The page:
Blending fact with fiction (a balance that shifts gradually toward the latter as time progresses), Hon’s descriptions present a nuanced image of 21st century civilization. Neither utopian nor dystopian, the collection suggests a sense of hope in humanity’s ability to handle whatever possible crises are thrown in its way. Hon is imaginative in the technological advancements he describes, but also never without some skepticism about its impact on human relationships and societal well-being.

These are stories of a possible future, stories of life and death and love and war and science and faith and exploration and despair and hope. It’s about what it means to be human in a century where humanity has never mattered more. And, like all science fiction, it’s about the hopes and fears we have today.

In a way the book is a sort of time-shifted alternative reality, using the story-telling skills he has honed working on ARGs to lead his readers to think about possible futures that just might be the real thing.

Long Now presents Adrian Hon talking about A History of the Future in 100 Objects at the SFJAZZ Center on Wednesday, July 16 in our continuing Seminars About Long-term Thinking series.

Craig Childs: Apocalyptic Planet, Field Guide to the Everending Earth — A Seminar Flashback

Posted on Wednesday, July 2nd, 02014 by Mikl Em
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In July 02013 author Craig Childs spoke to Long Now about his travels around the world. One of the world’s great intrepid travelers and story-tellers, Childs finds the places on Earth that are most geologically or climatically dangerous and hangs out, observing closely, then documents them from a personal as well as scientific perspective. Twice a month we highlight a Seminar About Long-term Thinking (SALT) from our archives.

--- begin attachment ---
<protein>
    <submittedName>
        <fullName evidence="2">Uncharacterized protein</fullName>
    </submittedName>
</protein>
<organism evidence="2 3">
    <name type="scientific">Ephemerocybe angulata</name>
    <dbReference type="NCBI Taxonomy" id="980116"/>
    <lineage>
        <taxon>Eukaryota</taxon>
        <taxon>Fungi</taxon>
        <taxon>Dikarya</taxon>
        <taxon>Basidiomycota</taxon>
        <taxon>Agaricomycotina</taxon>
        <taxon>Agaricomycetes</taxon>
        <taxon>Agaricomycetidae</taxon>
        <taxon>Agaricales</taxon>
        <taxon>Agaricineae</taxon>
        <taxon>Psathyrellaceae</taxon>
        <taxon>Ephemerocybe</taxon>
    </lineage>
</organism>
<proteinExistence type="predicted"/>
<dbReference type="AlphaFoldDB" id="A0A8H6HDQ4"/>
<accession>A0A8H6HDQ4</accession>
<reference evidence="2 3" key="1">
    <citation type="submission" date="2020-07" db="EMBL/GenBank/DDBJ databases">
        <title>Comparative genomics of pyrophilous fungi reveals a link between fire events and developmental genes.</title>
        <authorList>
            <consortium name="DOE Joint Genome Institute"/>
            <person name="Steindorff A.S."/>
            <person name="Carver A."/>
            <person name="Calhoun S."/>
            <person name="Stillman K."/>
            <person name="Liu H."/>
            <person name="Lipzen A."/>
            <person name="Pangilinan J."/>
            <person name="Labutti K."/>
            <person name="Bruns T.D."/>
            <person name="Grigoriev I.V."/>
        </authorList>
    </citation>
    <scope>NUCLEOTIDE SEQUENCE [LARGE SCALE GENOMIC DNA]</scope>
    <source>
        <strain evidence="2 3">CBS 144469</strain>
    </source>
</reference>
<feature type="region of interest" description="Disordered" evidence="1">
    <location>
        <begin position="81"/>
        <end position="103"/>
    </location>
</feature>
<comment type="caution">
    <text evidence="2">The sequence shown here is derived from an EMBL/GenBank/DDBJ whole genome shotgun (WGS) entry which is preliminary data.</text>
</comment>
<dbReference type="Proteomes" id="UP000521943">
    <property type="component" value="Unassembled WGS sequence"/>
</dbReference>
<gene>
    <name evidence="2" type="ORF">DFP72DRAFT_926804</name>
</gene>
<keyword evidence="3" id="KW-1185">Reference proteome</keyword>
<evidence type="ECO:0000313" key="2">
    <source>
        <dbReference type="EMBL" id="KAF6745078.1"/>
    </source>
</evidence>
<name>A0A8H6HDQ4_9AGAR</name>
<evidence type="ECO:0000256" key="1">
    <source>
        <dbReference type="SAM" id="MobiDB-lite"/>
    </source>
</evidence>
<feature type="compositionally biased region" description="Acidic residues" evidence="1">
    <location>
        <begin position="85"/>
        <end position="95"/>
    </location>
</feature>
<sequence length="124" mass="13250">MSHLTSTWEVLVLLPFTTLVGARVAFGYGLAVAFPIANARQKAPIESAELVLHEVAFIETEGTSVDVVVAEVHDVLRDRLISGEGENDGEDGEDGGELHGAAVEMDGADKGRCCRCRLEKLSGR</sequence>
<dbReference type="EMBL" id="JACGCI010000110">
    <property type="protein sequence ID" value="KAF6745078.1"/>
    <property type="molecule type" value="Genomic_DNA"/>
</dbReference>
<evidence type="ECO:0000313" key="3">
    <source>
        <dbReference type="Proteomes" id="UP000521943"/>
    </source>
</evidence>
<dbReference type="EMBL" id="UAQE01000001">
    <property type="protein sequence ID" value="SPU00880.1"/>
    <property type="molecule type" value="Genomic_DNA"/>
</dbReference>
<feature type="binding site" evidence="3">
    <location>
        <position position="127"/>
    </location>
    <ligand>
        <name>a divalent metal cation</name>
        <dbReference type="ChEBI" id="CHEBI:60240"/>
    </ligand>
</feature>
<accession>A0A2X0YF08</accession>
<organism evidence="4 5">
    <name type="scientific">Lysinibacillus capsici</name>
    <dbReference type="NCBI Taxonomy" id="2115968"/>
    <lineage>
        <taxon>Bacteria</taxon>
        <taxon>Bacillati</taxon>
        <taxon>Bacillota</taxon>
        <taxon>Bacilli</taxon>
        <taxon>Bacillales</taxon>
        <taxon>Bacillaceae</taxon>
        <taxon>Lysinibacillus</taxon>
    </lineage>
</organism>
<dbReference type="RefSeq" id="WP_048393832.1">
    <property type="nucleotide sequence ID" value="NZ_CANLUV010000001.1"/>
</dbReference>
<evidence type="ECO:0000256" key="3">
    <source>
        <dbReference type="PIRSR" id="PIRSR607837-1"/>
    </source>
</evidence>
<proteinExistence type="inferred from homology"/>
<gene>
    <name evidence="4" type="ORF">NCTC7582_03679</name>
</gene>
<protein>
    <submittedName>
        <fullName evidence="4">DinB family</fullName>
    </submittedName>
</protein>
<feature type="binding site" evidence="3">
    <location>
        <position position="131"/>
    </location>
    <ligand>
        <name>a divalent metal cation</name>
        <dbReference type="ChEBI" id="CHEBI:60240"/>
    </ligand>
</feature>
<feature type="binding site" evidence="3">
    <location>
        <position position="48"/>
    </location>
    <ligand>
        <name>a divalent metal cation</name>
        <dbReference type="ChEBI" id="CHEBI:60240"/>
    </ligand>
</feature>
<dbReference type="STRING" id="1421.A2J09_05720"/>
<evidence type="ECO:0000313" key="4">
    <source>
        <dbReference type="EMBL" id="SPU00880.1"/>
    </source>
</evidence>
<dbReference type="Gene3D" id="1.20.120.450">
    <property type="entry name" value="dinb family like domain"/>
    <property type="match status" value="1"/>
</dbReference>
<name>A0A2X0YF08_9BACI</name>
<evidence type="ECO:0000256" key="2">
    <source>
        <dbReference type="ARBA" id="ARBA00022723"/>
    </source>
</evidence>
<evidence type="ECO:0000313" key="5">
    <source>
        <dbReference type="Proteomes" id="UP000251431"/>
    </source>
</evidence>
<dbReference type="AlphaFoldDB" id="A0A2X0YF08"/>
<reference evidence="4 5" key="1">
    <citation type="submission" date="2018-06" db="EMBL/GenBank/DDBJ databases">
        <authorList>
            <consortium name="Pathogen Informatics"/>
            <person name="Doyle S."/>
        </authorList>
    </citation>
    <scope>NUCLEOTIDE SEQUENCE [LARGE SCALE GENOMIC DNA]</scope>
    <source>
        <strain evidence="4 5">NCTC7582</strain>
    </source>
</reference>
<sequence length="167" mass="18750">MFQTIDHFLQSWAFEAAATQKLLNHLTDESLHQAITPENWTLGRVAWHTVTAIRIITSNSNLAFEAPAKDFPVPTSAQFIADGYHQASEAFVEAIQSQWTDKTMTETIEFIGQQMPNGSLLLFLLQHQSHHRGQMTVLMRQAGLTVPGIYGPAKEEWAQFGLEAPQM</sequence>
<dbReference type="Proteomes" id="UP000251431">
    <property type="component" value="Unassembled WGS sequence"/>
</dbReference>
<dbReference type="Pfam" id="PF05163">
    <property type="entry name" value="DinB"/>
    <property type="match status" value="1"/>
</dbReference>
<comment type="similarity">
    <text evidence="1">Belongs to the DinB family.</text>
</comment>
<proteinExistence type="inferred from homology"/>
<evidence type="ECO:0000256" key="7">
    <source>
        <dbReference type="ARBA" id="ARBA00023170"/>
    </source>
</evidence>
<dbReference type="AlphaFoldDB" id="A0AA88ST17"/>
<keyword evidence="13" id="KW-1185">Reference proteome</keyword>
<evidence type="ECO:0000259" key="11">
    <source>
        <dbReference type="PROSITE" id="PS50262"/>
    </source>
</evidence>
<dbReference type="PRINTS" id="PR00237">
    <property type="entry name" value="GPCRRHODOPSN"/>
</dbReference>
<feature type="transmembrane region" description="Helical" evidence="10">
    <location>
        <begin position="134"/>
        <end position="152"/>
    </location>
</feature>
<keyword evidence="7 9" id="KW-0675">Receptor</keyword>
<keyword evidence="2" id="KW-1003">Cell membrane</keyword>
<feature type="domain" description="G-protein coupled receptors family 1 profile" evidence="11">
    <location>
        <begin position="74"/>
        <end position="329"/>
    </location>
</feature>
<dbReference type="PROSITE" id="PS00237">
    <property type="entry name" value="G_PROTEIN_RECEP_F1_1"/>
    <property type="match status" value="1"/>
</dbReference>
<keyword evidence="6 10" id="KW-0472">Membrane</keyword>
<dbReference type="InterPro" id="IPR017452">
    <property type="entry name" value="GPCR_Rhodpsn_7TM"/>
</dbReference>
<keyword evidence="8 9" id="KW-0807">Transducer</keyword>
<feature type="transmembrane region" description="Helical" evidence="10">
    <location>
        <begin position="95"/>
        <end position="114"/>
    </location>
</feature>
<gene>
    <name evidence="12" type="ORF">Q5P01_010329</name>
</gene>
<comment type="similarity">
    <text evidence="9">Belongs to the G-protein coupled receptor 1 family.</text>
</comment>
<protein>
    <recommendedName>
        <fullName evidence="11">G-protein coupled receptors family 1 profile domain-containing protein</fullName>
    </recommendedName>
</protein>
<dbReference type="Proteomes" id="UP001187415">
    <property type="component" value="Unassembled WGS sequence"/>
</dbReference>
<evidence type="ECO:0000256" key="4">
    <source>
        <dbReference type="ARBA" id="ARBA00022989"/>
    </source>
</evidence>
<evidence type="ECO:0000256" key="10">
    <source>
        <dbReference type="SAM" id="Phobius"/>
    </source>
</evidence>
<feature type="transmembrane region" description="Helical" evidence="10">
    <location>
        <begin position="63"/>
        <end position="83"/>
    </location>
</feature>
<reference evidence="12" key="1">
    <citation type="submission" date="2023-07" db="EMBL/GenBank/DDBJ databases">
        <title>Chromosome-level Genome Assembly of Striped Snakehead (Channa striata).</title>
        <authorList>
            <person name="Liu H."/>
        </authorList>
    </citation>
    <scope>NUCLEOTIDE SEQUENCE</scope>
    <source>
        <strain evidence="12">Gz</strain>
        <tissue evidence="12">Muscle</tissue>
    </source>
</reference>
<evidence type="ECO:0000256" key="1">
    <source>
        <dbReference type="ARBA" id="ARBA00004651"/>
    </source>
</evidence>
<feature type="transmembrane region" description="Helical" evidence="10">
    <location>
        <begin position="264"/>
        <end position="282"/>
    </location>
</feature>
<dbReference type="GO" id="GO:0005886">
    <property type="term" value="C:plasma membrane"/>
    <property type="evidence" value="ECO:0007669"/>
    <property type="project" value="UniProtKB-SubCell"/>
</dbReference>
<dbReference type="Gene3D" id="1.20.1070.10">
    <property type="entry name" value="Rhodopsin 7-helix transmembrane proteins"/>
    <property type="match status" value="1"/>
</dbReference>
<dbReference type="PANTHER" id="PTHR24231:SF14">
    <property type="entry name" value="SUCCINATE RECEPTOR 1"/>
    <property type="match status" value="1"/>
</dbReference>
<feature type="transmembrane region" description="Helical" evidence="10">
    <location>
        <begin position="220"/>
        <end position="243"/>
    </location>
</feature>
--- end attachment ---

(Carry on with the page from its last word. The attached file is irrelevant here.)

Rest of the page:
Video of the 12 most recent Seminars is free for all to view. Apocalyptic Planet: Field Guide to the Everending Earth is a recent SALT talk, free for public viewing until August 02014. SALT audio is free for everyone on our Seminar pages and via podcastLong Now members can see all Seminar videos in HD.

From Stewart Brand’s summary of this Seminar (in full here):

This Earth is a story teller, Childs began. And it is not a stable place to live. It is always ending. We think of endings as sudden, but it is always a process. [...]

I would like to backpack on Mars, said Childs. For the local equivalent he hiked across the Atacama Desert in northern Chile, where it never rains. It’s been a desert for 150 million years. You walk across nothing but salt so hard it pings like steel. The sun blasts you all day and at night the water in your pack freezes solid. You walk for days and you don’t see a single living thing, you’re on a dead planet, and then it gets really strange because pink flamingoes come flying in over your head. They’re there to strain brine shrimp out of water sources. You’re at the end of the world and there are flamingoes! You think, ‘Yeah, that’s what this planet is about.’

Craig Childs’ books include House of Rain, Finders Keepers, and Apocalyptic Planet. He is a commentator for NPR’s Morning Edition and contributing editor at High Country News.

Craig Childs and Cactus

The Seminars About Long-term Thinking series began in 02003 and is presented each month live in San Francisco. It is curated and hosted by Long Now’s President Stewart Brand. Seminar audio is available to all via podcast.

Everyone can watch full video of the last 12 Long Now Seminars (including this Seminar video until late June 02014). Long Now members can watch the full ten years of Seminars in HD. Membership levels start at $8/month and include lots of benefits.

You can join Long Now here.

Stefan Kroepelin Seminar Media

Posted on Wednesday, June 25th, 02014 by Andrew Warner